IMC 2019: Sessions

Session 1337: Materialities of Reign: Charters as Proxies for Political Negotiation Processes in Central and 'Peripheral' Regions of Latin Europe, II: Central, Northern, and Eastern European Perspectives

Wednesday 3 July 2019, 16.30-18.00

Organiser:Sven Jaros, Historisches Seminar, Universität Leipzig
Moderator/Chair:Robert Friedrich, German Historical Institute, Paris
Paper 1337-aNegotiating Power and Reign?: The Initial Poem in the Golden Bull of Charles IV and Its Material Conditions
(Language: English)
Anne Greule, Historische Institut, Friedrich-Schiller-Universität Jena
Anne Greule, Historische Institut, Friedrich-Schiller-Universität Jena
Index terms: Charters and Diplomatics, Language and Literature - Latin, Mentalities, Rhetoric
Paper 1337-bMediating the Union: Mid-Level Agency and Elites in Late Medieval Norway during the Early Reign of King Erik III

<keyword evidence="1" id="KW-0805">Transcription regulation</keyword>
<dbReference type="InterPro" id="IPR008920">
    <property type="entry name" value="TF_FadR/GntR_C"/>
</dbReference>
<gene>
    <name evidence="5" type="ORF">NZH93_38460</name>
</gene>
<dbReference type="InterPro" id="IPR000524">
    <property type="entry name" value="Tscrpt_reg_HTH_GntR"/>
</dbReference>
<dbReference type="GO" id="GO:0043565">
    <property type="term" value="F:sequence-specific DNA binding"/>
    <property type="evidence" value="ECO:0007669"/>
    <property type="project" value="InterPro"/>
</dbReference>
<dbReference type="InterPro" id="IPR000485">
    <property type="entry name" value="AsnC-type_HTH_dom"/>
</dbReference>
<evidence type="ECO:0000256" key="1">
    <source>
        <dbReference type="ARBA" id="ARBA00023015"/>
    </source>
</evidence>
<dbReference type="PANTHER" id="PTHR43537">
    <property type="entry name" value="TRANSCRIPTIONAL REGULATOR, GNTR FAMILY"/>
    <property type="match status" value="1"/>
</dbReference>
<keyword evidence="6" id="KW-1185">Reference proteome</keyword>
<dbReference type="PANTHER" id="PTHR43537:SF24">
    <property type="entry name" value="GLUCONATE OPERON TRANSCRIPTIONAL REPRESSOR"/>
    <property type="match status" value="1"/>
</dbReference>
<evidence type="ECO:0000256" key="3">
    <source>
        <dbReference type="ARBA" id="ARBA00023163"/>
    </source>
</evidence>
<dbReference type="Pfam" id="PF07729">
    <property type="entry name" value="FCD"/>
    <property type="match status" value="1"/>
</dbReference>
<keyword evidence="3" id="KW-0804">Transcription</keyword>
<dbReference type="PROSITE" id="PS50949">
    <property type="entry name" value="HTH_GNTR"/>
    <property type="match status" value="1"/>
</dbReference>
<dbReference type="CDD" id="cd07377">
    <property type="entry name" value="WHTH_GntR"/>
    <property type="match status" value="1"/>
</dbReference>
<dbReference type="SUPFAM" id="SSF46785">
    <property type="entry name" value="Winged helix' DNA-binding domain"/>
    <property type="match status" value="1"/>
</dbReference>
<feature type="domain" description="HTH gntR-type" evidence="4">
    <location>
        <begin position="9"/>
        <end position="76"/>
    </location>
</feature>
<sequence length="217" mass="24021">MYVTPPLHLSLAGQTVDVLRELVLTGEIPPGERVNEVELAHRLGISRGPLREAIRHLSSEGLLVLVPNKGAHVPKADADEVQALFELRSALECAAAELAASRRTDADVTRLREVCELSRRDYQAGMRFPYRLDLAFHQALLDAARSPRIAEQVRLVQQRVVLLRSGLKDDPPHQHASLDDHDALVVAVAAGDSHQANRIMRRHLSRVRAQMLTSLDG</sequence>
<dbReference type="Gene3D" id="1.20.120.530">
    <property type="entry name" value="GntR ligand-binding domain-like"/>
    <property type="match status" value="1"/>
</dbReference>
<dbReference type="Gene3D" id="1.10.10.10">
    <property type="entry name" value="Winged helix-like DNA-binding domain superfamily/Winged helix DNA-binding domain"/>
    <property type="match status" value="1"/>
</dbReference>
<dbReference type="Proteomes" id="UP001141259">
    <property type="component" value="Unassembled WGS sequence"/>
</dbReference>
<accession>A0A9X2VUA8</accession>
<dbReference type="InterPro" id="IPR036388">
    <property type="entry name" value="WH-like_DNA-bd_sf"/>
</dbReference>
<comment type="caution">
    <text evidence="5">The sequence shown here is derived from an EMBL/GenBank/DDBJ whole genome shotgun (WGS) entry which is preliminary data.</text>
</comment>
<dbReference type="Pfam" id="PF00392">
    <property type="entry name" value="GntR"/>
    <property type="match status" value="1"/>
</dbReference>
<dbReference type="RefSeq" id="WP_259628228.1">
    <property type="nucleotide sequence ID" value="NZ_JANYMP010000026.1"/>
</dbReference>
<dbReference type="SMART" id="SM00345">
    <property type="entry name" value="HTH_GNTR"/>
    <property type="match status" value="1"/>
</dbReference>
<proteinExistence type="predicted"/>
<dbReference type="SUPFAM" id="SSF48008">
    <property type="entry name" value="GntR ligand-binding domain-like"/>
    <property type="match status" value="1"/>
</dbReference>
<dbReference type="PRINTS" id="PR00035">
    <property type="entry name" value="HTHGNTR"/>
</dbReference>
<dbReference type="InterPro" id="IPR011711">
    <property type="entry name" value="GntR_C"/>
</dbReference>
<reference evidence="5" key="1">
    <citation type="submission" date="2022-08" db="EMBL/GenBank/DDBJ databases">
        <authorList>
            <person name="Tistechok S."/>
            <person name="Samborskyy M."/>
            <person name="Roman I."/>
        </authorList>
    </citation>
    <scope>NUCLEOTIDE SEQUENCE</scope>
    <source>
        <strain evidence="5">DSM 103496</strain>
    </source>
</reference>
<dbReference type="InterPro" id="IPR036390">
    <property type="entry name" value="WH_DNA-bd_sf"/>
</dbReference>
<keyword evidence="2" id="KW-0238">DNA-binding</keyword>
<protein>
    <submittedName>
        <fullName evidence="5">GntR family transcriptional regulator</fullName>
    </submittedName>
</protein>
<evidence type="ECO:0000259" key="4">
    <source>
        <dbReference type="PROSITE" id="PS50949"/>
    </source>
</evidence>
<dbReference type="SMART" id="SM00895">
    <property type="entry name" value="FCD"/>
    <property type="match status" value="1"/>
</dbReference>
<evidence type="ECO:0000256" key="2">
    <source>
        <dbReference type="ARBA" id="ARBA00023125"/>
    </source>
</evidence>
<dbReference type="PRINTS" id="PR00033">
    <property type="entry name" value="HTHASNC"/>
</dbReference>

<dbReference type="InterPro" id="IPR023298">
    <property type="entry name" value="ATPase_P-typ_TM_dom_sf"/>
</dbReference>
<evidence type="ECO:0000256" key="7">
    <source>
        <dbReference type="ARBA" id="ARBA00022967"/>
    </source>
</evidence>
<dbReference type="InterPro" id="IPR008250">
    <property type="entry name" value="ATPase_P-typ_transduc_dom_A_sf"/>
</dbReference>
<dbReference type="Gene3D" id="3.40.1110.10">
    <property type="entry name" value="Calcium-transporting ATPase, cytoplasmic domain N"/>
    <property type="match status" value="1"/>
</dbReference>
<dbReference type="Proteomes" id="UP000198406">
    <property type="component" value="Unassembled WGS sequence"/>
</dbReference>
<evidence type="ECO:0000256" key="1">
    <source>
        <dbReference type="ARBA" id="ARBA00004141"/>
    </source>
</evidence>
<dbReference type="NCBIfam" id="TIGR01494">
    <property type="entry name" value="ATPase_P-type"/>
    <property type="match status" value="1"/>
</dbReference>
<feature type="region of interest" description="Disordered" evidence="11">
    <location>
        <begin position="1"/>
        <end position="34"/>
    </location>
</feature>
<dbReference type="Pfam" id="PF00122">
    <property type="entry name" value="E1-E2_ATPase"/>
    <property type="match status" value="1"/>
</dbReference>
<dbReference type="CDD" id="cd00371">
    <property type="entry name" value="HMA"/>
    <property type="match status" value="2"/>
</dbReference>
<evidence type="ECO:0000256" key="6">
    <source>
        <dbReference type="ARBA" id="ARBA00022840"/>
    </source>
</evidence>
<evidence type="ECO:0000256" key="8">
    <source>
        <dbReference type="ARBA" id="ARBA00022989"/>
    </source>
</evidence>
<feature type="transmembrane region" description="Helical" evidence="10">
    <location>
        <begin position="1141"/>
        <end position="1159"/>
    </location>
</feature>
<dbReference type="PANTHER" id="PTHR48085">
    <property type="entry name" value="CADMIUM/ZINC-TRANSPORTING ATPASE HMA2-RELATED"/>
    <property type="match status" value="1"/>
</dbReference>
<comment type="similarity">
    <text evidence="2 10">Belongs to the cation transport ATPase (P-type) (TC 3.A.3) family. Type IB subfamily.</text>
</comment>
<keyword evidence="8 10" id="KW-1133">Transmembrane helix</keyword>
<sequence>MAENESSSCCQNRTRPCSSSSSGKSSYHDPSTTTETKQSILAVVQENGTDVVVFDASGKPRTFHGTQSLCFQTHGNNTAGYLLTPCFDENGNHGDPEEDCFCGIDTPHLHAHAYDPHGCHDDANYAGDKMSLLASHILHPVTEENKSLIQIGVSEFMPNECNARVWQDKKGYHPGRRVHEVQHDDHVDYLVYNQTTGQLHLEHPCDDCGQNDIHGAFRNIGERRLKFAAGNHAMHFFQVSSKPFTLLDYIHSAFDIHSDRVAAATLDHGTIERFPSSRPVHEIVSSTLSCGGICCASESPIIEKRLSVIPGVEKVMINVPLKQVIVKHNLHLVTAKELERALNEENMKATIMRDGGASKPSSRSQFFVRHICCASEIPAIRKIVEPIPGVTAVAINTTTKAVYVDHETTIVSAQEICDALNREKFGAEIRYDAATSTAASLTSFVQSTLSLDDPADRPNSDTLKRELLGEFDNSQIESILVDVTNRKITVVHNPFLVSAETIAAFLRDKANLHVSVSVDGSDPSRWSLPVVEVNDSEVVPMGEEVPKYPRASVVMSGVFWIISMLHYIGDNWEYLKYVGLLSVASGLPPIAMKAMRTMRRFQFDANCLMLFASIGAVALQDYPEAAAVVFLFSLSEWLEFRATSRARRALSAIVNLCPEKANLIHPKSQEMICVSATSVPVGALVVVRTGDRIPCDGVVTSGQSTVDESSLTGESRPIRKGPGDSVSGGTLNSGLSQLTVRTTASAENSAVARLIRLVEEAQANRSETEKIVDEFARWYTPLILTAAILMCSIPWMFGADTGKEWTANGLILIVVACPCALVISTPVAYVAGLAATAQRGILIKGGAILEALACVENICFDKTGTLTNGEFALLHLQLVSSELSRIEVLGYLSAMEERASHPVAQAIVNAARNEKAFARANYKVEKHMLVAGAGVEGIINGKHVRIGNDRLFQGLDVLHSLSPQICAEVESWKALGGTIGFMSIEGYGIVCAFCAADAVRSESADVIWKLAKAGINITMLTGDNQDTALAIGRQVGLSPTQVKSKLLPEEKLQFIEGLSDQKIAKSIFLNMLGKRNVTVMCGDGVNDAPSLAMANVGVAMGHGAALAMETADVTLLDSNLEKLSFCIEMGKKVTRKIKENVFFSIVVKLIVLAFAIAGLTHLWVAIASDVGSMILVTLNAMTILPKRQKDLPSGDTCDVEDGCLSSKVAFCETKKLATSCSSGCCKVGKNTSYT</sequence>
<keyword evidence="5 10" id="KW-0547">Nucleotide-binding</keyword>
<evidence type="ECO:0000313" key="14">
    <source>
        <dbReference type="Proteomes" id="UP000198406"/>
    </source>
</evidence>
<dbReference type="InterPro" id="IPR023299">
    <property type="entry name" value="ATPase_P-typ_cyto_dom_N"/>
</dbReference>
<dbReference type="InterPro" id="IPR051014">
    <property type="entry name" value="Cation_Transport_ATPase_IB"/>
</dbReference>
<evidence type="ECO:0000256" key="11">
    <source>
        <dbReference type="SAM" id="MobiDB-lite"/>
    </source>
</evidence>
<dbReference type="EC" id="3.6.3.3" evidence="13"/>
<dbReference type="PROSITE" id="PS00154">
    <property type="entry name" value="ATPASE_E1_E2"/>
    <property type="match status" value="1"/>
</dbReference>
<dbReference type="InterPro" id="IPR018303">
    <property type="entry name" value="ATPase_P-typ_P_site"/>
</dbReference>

(Language: English)
Stefan Magnussen, Historisches Seminar, Universität Leipzig
Stefan Magnussen, Historisches Seminar, Universität Leipzig
Index terms: Administration, Charters and Diplomatics, Politics and Diplomacy
Paper 1337-cLiteracy and Orality as Elements of Negotiating Land Ownership in Early Jagiellonian Crown Ruthenia
(Language: English)
Sven Jaros, Historisches Seminar, Universität Leipzig
Sven Jaros, Historisches Seminar, Universität Leipzig
Index terms: Administration, Charters and Diplomatics, Literacy and Orality, Politics and Diplomacy
Abstract

Integration of approaches from social and cultural history has revived research into medieval reign in recent years. Reign is now mainly perceived as a discursive practice by a group of heterogeneous actors, each with distinct motivations and networks. Since this stresses the importance of communicative proximity, actors had to cope with the challenge of spatial distance, necessitating both acts and agents of mediation. The processes involved often materialized in the issuing of charters. Hence, diplomatic analyses can contribute greatly to displaying these negotiation processes. In our session, we will pursue this approach by comparing case studies from various regions of Latin Europe, representing its internal diversity.